What Have You Got To Lose?

Cool title, right? So what is this about? It is about being up to trying anything, as long as it is safe. In this case, to get the best over-the-air (OTA) TV signal we can.

I got this idea by reading a recent blog article by Stuart Sweet, it was his article on “How far away should two antennas be when stacking?“published on Feb 4, 2022. You can read it by clicking on the link.

Here’s the thing: stacking is a science. It will increase our signal. We can stack as many antennas, with coax connections, as we can afford if that’s what we want to do with our time and money.

Assuming that we don’t have unlimited resources of either time or money, then the question is, “what’s the best I can expect to do with my limited resources?” Or, in my case, what’s the best I can do with my limited resources and the mitigating fact that I’m also a bit lazy?

You might ask, Why are you lazy Phil? You don’t seem lazy. I think it all stems from a math teacher I had who said, “The best mathematician is a lazy mathematician.” What she meant was that the “lazy” mathematician will take the time to think about things before starting to solve a problem. Basically this is what I like to do, sometimes to the exasperation of my wife if it’s a family issue needing solving.


The teacher gave a very convincing example of a former student, who ended up solving a “simple” math problem by thinking about the problem and the math involved. He spent about half the time thinking and in only 15 seconds he then solved the problem before everyone else in the class. The problem was, “what is the total of adding all the numbers from 1 to 1000?” It can be done in the brute force way, starting with one and adding all numbers up to 1000 or as this student noticed. The solution is found by adding 0 + 1000, 1 + 999, and 2 + 998, etc. all the way up to 499 + 501 since these all = 1000. Then he had only the number 500 left over and 500 additions equaling 1000, thus the problem reduces to: 500 X 1000 + 500 which equals 500,500, or 500(1000 + 1)=500,500.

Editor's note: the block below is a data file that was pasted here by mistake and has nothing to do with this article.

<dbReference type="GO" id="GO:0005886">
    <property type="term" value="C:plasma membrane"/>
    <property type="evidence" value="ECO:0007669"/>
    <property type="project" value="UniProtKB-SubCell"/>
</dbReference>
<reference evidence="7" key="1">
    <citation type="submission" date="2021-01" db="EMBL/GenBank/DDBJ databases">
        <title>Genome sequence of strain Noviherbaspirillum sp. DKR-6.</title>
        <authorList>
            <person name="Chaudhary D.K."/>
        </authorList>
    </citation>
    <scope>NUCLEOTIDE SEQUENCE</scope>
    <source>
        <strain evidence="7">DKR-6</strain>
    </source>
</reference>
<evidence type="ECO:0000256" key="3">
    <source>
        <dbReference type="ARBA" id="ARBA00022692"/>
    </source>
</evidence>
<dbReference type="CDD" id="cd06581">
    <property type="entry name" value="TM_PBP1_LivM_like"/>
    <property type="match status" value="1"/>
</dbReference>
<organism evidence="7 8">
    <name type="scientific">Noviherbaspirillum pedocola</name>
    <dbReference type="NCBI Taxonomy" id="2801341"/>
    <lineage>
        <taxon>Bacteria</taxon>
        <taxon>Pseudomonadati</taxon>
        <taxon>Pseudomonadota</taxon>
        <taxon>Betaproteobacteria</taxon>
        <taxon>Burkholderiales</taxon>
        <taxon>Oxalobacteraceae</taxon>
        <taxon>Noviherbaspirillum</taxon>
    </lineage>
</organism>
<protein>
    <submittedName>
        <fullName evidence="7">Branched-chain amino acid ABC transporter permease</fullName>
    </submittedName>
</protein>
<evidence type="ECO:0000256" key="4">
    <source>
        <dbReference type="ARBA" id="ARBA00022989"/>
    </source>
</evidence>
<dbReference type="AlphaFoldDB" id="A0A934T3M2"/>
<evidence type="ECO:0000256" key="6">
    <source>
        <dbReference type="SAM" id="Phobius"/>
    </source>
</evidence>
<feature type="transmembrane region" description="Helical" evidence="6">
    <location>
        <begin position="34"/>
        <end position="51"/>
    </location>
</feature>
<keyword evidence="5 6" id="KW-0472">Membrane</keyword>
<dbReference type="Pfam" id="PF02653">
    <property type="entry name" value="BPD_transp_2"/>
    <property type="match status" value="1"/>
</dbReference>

Pretty slick, right? So, how can we now be “lazy” with our TV antenna issue of stacking antennas?

Let me clarify something Stuart said in the article, he said that the antennas should be “…no closer than half the wavelength of the lowest channel either antenna will pick up.”

The truth is a bit more complicated because TV antennas can work from VHF to UHF, which to the ham radio guy, seems like a plethora of frequencies. The bandwidth is huge compared to what ham radio folks are used to working with when stacking antennas.

The theory, and practice, however is the same. The statement, “one half wavelength”  for spacing antennas should really be “odd half-wavelengths” so, 1/2, 3/2, 5/2, etc. This spacing is not the physical spacing of the antennas from one another, which can be much closer than that, but of the length of the wire between the antennas. These two lengths are not the same thing because a signal traveling in the coax travels slower than it does in air or vacuum. So we’re really talking about the “electrical” half-wavelength, not the spacing half-wavelength. To calculate this coax length you need to know the velocity factor of the coax you are using. (I won’t go into the calculation for the correct length for a given lowest frequency or channel. There are numerous coax length calculators on the web if you need this). Enough said about the half-wavelength spacing of two or more antennas. But one more point should be made, it is that as you stack antennas you reduce the viewing angle which is what increases the gain.

My point here is not to get the exact length of anything, but to show that sometimes trying something rather than buying something may get you where you want to go, in other words be both lazy (think about it first) and cheap!